Canadian Man Faces Murder Charges For Chemical Sales

Canadian authorities report that a man is facing 14 counts of murder in the second degree in addition to the 14 accusations of assisting suicide. He is accused of selling deadly chemicals online to individuals who were in danger of harming themselves.

After Kenneth Law was arrested in Canada on charges of advising and assisting suicide, an international inquiry was opened.

Police say Law used several websites that offered sodium nitrite, a food preservative that can kill if consumed. He was accused of selling them to over 40 nations. Police in the UK are investigating 88 website-related fatalities. New Zealand, Italian, Australian, and US authorities are also investigating.

Simon James, York Regional Police Inspector, disclosed Law’s latest accusations, saying they all pertain to 14 Ontario victims aged 16–36. More than one of the victims is under 18. Police did not identify the victims.

Assisted suicide has been permitted in Canada for adults over the age of 18 since 2016, but it is still illegal to suggest suicide to someone else.

A doctor’s permission is required before an adult with a terminal illness, disability, or other significant medical condition may request medical aid in dying.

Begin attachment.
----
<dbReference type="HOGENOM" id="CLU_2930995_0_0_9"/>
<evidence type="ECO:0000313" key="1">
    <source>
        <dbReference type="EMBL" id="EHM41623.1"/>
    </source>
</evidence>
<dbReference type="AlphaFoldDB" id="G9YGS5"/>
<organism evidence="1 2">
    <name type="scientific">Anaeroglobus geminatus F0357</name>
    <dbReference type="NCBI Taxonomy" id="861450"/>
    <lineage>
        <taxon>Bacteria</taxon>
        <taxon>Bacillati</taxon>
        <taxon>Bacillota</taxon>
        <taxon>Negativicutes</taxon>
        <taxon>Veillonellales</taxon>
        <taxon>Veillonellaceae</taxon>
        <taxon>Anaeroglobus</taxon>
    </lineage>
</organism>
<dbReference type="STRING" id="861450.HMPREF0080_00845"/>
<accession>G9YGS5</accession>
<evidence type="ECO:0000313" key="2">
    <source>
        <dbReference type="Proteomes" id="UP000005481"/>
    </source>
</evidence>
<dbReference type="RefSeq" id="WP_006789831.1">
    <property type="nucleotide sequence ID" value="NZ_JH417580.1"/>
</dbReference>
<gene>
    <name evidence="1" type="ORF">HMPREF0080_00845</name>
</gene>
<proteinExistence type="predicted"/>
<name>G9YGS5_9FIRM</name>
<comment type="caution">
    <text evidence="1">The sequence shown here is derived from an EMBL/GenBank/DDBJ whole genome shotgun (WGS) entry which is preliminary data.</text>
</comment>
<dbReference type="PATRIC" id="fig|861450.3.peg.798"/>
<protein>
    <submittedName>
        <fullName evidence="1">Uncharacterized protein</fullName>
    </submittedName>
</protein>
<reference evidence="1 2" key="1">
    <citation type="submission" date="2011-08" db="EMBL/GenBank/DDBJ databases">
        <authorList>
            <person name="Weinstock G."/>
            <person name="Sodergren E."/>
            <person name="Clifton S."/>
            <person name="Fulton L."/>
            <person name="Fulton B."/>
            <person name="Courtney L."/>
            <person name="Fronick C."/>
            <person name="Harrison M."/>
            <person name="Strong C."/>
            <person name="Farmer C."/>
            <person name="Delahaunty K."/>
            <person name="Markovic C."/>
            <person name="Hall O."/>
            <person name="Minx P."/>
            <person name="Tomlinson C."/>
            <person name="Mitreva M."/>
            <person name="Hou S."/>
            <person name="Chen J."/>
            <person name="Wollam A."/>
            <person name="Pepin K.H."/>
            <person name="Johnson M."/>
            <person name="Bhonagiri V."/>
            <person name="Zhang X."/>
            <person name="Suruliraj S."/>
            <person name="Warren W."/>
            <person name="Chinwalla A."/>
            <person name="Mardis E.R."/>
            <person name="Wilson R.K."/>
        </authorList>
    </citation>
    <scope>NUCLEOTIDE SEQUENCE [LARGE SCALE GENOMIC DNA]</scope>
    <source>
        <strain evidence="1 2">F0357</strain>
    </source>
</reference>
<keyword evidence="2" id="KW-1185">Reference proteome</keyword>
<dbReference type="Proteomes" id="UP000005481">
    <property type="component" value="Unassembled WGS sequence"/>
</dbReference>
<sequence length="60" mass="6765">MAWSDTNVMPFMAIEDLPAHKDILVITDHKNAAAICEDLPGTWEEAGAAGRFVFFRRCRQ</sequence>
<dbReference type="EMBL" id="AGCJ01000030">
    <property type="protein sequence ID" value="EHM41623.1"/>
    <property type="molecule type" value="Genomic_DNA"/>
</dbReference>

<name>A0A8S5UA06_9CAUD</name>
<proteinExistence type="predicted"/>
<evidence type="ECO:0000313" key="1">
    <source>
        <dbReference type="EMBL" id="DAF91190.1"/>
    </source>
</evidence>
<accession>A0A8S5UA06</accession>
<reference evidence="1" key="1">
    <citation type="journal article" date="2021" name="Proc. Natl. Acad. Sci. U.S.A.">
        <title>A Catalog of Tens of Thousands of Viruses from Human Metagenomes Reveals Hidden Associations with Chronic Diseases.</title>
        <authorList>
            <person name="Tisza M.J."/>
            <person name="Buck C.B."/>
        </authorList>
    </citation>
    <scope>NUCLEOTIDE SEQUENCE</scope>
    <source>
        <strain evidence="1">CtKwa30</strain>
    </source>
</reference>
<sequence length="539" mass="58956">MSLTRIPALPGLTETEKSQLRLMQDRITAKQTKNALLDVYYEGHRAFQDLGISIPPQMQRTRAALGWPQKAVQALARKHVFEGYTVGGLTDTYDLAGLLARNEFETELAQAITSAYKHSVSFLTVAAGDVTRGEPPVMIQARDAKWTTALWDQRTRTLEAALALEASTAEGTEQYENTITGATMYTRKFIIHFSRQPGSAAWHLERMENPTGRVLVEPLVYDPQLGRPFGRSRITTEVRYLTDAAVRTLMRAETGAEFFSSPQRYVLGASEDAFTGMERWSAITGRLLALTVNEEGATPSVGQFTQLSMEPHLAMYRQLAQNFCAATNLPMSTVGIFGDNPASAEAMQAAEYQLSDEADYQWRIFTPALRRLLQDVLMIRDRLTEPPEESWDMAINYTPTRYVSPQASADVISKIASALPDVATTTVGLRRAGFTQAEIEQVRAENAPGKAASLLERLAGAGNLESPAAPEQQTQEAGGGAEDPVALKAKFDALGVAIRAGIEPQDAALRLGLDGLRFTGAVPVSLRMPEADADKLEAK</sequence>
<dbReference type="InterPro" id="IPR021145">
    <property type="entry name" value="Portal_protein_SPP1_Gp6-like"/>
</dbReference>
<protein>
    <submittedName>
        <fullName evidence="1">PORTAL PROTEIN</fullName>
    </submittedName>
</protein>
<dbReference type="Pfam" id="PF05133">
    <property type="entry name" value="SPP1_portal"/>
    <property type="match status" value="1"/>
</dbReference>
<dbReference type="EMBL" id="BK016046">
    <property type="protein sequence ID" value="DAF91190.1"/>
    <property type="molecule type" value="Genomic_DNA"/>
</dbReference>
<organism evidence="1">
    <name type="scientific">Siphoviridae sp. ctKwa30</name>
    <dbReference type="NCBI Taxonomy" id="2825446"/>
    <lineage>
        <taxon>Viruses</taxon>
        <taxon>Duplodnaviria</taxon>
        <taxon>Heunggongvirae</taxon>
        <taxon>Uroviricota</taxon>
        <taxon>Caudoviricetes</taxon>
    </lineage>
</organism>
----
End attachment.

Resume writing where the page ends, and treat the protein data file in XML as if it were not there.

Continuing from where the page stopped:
Dr. Michel Bureau, who heads Quebec’s End of Life Care Commission, expressed concern to the Canadian Press that the prevalence of Medical Assistance in Dying (MAID) has diminished the stigma around suicide in the province.

Reports show the Canadian euthanasia program is among the world’s most progressive and aggressive.

Canada was hesitant to take the step of expanding MAID to encompass people with mental diseases with no physical conditions this year. Thus, it has been postponed until 2024.

There is a push to start providing MAID to adolescents in Canada. Suicide is no longer only available to those with terminal conditions or intolerable pain. Doctors are told to encourage euthanasia even before a patient brings it up.

According to Dr. Bureau, these policies have created a situation where MAID is seen as normal rather than a unique circumstance. His estimates show that by the end of 2023, doctor-assisted suicides will account for seven percent of all fatalities in Quebec.

Nearly one-third of Canadians think that homeless individuals should have access to assisted suicide, according to a survey published in May in Canada’s National Post.